TUPELO • As a Scout, Grace Price undoubtedly loves a good trail. So, it probably makes sense that she'd enjoy blazing one.
When she receives her pin in mid-May, the 18-year-old will be the first female Eagle Scout in the 12-county Yocona Area Council, which covers the entirety of Northeast Mississippi. It's a designation that practically guarantees she'll be an inspiration to young girls for years to come.
Not that she hasn't already grown accustomed to a leadership role. To earn her Eagle, she's had to serve as a Senior Patrol Leader throughout most of her time in Scouts. That put her over younger participants, helping them learn the ropes and develop their skills.
"You think twice about everything you do," Price said when asked about serving as a role model for young girls.
Behind her, a large fire crackled and spit inside the brick fire pit she built as the community project required to earn the rank. Naomi Wise, one of the young members of the troop, sat and watched the wood burn.
"You have to do what you think the people watching you, looking up to you ... you want them to do right," Price said.
Price is one of only a handful of Scouts — somewhere between 2% and 4% since the organization formed in 1910 — who make it to the coveted top rank. To do so requires drive and determination — even more so for the first girls who attempted it.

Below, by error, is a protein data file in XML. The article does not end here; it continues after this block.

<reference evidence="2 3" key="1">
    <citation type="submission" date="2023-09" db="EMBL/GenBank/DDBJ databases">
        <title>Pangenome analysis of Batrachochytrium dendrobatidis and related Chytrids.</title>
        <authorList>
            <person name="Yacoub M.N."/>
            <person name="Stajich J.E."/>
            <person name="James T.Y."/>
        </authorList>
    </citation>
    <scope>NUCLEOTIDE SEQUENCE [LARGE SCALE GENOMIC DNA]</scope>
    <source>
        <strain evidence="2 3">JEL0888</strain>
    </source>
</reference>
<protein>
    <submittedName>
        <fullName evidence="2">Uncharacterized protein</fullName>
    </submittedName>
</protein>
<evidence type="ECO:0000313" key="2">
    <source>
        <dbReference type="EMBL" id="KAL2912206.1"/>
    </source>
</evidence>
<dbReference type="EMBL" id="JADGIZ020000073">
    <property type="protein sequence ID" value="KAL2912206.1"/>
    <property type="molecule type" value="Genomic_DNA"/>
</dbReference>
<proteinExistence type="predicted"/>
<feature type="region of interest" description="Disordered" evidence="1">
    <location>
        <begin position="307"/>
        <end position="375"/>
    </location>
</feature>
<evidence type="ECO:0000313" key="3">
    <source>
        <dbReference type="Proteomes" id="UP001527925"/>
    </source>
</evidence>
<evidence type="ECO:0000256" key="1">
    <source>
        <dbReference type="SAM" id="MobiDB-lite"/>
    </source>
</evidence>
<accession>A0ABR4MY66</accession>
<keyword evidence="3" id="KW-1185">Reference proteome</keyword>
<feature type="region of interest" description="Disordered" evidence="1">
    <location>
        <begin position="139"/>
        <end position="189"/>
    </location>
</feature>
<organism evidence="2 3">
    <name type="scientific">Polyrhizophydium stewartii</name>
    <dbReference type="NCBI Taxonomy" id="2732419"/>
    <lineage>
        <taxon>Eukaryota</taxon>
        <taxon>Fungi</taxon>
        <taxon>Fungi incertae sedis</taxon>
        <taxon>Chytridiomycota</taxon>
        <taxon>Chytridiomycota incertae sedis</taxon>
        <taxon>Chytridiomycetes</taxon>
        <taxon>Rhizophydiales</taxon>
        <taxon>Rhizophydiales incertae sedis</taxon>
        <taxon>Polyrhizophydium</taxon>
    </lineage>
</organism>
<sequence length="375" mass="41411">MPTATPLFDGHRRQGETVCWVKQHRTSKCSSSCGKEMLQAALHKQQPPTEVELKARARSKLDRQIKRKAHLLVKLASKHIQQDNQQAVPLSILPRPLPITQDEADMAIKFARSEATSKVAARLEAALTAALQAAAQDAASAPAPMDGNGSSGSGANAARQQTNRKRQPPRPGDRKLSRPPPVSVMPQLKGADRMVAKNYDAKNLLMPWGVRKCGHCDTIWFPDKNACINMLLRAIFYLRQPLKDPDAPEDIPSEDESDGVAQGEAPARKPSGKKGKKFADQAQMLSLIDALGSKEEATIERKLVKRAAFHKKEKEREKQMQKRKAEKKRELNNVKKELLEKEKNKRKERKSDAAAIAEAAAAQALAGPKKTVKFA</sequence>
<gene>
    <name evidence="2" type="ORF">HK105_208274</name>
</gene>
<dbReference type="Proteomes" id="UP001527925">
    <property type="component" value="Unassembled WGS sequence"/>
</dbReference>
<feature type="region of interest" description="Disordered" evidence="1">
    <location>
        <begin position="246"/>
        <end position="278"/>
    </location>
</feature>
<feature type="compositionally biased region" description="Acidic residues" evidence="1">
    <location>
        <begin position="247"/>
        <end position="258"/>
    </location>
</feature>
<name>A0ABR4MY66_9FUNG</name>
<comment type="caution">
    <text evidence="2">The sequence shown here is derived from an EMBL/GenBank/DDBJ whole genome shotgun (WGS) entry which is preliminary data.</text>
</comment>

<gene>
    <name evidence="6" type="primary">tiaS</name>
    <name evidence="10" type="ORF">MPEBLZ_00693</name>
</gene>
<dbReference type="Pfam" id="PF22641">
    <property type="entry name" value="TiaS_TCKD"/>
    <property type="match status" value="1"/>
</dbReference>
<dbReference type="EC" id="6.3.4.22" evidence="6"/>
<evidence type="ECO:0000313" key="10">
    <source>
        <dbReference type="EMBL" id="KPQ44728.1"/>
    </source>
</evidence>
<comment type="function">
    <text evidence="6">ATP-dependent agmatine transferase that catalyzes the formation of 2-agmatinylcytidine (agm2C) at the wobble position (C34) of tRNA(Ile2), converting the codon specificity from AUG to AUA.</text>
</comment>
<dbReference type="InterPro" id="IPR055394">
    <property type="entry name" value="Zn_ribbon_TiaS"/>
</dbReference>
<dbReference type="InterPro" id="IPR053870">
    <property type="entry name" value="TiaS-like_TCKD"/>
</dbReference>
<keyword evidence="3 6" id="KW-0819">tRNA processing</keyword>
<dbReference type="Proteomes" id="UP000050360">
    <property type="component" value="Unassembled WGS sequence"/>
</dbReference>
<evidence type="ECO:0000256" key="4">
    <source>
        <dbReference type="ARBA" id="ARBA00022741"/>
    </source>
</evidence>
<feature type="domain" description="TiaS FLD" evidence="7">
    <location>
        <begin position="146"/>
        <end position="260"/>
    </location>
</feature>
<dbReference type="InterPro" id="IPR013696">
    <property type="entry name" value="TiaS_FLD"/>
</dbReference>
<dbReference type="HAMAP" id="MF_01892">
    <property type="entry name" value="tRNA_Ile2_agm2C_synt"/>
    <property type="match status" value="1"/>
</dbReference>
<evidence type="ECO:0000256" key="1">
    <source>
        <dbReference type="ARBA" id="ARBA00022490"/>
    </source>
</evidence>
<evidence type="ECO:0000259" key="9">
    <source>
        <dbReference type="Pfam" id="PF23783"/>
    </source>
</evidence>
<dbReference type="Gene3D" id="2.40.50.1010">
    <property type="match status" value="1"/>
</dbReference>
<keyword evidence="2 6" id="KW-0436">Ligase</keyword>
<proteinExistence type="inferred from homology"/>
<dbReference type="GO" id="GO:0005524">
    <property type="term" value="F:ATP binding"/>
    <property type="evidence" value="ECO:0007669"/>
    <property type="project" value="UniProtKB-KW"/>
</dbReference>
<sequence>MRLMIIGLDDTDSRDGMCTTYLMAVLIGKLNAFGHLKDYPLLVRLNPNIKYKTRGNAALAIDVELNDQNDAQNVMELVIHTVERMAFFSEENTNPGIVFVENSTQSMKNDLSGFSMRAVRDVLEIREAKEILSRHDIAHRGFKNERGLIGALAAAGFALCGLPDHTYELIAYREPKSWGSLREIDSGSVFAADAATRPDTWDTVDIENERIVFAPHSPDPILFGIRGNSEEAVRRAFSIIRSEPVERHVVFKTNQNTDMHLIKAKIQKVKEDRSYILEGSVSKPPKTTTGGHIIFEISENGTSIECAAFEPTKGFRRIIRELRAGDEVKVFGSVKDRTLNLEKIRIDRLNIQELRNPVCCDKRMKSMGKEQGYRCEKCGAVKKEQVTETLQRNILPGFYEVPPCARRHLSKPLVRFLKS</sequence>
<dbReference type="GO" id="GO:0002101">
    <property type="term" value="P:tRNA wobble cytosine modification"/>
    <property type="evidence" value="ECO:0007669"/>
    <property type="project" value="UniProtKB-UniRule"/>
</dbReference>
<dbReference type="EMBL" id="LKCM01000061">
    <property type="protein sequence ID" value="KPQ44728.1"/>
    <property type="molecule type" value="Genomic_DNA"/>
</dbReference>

Boy Scouts of America, now rebranded as Scouts BSA, began allowing female troops in February 2019. Price's troop, 92, chartered the following month with five female members.
Price, 16 at the time, was one of them.
According to the organization's rules, Scouts must earn the rank of Eagle by their 18th birthday. That gave Price a scant two years to accomplish a goal most members spend many more years building toward.
"Zero to Eagle in two years is a phenomenal feat," said Debbie Dabbs, Troop 92 Scoutmaster. Dabbs has been involved in Scouts since 1981, when her son joined at age 6. She's seen countless members come and go. Some earned their Eagle; most didn't.
From the beginning, Dabbs felt Price would be among those who earned the rank.
"She was focused on doing this," Dabbs said. "She went to camp every time we went to camp. She hasn't missed any meetings. And now, she's all about helping the other girls get Eagle."
Dabbs and Price attend the same Tupelo-based church, New Life Assembly of God, where Price's father pastors. They've known each other for years. It was Dabbs who inspired Price to join Scouts BSA in the first place.
"When she started this, I just said, 'Yeah, I'll do that,'" Price said. "Everyone we knew had always been in it — all of our church family."
Price's mother, Trisha Price, said her daughter had been Scouting-adjacent for years.
"It wasn't (unexpected) that once they decided to (allow girls) she'd want to join," she said.
Which makes sense. Troop 9 has been meeting at the church for years. When Dabbs formed 92 (or "nine, too," as it's affectionally called), it was only natural some members of the congregation might join, particularly those like Price who weren't able to become Scouts until 2019.
Rick Wise, assistant Scouts executive for the Yocona Area Council, said people like Price, who had been on the outskirts of Scouting all her life, were the reason Scouts BSA expanded its membership to girls.